Katie Rasoul loves working with leaders. She believes awesome leaders build awesome teams. And that making leaders a little more effective will have a positive impact on people and businesses. After several years in HR and talent development leadership roles in the Milwaukee area, Rasoul decided to strike out on her own and launch her own company, Team Awesome Coaching. Her goal: to focus her energy on what she’s most passionate about – helping leaders grow and hone their ability to apply a lense of humanity and belonging to the decisions they make. For Rasoul, it’s not so much about the goals employers pursue, but rather how they do it. In her view, leaders always need to keep in mind the people who work for them.
I caught up with Rasoul to discuss what makes employers particularly awesome in a time of crisis.
Teams Need Leadership in a Crisis
This is a unique time. No one has been through a pandemic as a leader, so it makes sense that no one knows quite what to do. People are searching for safety, support and a sense of belonging from their employer in good times. In a time of crisis, this is even more of a priority. Employers need to ask, “What do our people need from us now to feel safe, to feel whole, to feel like part of a team?” And they need to take a different lens to see how people receive the actions taken. The decisions we make now will be remembered by our teams for a long time.
Make decisions through a lens of humanity, safety and well-being
Awesome employers today are those companies and leaders who make decisions quickly, put a plan in place and then communicate it through the lens of humanity, with people’s safety and well-being in mind. These leaders are head and shoulders above the rest. Those companies that waited to tell people what to do and were still holding meetings (when we all knew that shouldn’t be happening) made people feel their safety was worth the risk, leaving their people feeling confused and unvalued. That will be remembered.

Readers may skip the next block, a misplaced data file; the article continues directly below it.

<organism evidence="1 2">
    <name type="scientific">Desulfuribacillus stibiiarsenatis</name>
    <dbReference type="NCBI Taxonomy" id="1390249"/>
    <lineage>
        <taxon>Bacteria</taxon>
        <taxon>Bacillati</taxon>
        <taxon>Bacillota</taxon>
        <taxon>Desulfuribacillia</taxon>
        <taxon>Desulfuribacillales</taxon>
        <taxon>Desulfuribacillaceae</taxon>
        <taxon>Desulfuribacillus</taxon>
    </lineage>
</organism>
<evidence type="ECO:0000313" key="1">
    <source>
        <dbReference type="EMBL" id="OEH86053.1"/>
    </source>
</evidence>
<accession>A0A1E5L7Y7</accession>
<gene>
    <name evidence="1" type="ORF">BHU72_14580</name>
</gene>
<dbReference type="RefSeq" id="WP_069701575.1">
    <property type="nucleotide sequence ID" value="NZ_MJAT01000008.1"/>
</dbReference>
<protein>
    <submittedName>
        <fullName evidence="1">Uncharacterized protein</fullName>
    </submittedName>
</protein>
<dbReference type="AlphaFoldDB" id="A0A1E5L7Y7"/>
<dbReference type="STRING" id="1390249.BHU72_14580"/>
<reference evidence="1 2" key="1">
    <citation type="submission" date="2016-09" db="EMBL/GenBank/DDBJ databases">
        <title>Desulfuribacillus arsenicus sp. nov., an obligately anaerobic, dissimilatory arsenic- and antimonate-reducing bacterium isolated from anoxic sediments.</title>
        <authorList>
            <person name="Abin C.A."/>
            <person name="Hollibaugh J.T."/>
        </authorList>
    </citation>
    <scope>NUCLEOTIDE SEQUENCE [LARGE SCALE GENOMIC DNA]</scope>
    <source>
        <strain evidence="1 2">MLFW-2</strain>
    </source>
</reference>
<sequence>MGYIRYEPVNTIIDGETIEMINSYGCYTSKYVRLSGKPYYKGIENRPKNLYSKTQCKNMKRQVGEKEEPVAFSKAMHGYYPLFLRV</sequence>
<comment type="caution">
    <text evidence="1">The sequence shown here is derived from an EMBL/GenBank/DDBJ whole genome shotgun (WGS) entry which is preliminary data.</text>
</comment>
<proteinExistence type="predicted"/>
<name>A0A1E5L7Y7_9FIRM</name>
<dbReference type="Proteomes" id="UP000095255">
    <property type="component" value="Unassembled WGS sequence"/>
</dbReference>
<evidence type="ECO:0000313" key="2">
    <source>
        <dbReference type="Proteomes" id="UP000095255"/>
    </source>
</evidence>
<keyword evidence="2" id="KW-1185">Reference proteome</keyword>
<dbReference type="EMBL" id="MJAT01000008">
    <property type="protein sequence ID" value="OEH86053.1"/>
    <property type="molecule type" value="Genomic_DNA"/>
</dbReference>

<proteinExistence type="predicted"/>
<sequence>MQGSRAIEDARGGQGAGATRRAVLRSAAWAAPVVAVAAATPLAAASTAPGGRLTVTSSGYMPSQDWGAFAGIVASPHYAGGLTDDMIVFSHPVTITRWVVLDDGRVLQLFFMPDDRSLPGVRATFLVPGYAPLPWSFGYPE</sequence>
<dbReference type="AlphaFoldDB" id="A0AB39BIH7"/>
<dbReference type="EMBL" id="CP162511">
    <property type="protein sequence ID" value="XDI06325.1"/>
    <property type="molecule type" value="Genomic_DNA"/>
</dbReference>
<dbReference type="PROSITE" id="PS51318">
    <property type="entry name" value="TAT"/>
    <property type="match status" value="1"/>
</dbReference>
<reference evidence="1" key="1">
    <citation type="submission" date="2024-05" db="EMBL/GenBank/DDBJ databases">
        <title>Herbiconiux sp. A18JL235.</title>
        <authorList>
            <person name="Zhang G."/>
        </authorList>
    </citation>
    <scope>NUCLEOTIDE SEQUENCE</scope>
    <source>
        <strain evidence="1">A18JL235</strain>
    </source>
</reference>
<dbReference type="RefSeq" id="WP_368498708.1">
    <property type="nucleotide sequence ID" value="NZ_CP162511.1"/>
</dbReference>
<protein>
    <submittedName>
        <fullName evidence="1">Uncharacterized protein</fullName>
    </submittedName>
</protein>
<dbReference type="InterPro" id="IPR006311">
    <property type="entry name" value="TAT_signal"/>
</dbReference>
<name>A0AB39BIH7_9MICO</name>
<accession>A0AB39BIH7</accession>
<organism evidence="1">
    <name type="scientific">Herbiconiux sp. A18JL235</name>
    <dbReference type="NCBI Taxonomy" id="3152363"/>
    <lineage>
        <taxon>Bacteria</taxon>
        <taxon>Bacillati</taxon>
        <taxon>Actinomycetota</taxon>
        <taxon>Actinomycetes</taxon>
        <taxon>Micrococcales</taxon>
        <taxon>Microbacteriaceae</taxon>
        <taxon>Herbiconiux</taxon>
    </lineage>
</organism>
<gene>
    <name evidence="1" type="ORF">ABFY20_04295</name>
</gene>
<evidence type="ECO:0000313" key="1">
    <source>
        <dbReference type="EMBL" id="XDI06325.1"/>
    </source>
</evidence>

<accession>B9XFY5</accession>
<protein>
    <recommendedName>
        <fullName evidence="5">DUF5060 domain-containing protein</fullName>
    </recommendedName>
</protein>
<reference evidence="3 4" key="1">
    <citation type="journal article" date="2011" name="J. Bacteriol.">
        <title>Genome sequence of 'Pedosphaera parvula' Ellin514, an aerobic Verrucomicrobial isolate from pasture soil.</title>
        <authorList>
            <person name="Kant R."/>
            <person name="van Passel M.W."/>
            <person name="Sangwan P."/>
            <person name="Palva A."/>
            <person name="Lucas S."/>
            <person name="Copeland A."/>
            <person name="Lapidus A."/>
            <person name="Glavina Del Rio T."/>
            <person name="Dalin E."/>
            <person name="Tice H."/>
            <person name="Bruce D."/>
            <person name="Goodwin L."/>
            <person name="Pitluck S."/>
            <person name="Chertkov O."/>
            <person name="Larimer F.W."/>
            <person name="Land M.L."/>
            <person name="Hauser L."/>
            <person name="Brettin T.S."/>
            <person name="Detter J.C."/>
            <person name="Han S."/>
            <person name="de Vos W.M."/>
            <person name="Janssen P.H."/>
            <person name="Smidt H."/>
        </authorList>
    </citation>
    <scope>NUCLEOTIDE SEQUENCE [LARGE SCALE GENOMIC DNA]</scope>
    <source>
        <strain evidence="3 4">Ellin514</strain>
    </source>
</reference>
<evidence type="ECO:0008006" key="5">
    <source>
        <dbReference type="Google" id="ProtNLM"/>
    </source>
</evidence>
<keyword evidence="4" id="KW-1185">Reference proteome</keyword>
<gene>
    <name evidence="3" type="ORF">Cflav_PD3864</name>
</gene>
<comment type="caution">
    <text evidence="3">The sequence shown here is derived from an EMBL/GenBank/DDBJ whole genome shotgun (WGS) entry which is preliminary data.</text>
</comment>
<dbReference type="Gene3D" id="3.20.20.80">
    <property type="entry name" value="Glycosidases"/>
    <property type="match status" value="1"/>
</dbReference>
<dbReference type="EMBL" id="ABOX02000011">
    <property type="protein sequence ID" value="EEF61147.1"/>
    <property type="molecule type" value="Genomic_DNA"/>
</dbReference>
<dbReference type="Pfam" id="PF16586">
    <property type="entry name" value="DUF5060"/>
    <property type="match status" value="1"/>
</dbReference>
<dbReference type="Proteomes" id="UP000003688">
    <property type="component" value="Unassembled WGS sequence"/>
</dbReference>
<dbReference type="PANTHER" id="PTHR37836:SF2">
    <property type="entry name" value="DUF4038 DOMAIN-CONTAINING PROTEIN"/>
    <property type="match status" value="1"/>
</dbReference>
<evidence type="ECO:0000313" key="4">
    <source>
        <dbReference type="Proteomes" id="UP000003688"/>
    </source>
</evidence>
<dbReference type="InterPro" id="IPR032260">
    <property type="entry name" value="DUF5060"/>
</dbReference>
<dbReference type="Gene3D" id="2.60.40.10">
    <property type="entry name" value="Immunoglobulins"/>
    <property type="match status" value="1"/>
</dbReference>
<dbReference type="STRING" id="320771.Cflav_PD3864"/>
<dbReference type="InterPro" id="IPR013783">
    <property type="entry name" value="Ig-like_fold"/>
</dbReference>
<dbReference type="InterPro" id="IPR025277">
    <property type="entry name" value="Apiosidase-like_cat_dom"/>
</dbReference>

Early decision-making, putting a plan in place and communicating it creates safety and builds trust. It takes a burden off of the shoulders of each individual and creates clarity. Leaders who fail to act in this way push the decisions down to their team and often end up creating confusion and losing trust.
Be aware of each team member’s unique situation
Being an awesome employer also means being aware of each person’s unique situation. For example, many people are now working at home with children in the background. While employers want work to continue and would like their team members to be connected, many are struggling with diverse and often competing demands. Having back-to-back video calls isn’t always possible for parents. It takes an enormous amount of energy to remain focused and multitask with kids at home.
So leaders need to be tuned in to what is essential and what is not. We need to realize this is a trying time for everyone. Awesome employers look at decisions through a lens of humanity first, considering each person’s unique situation, and then make a judgment about what is really necessary. They also work with their teams to find win-win solutions.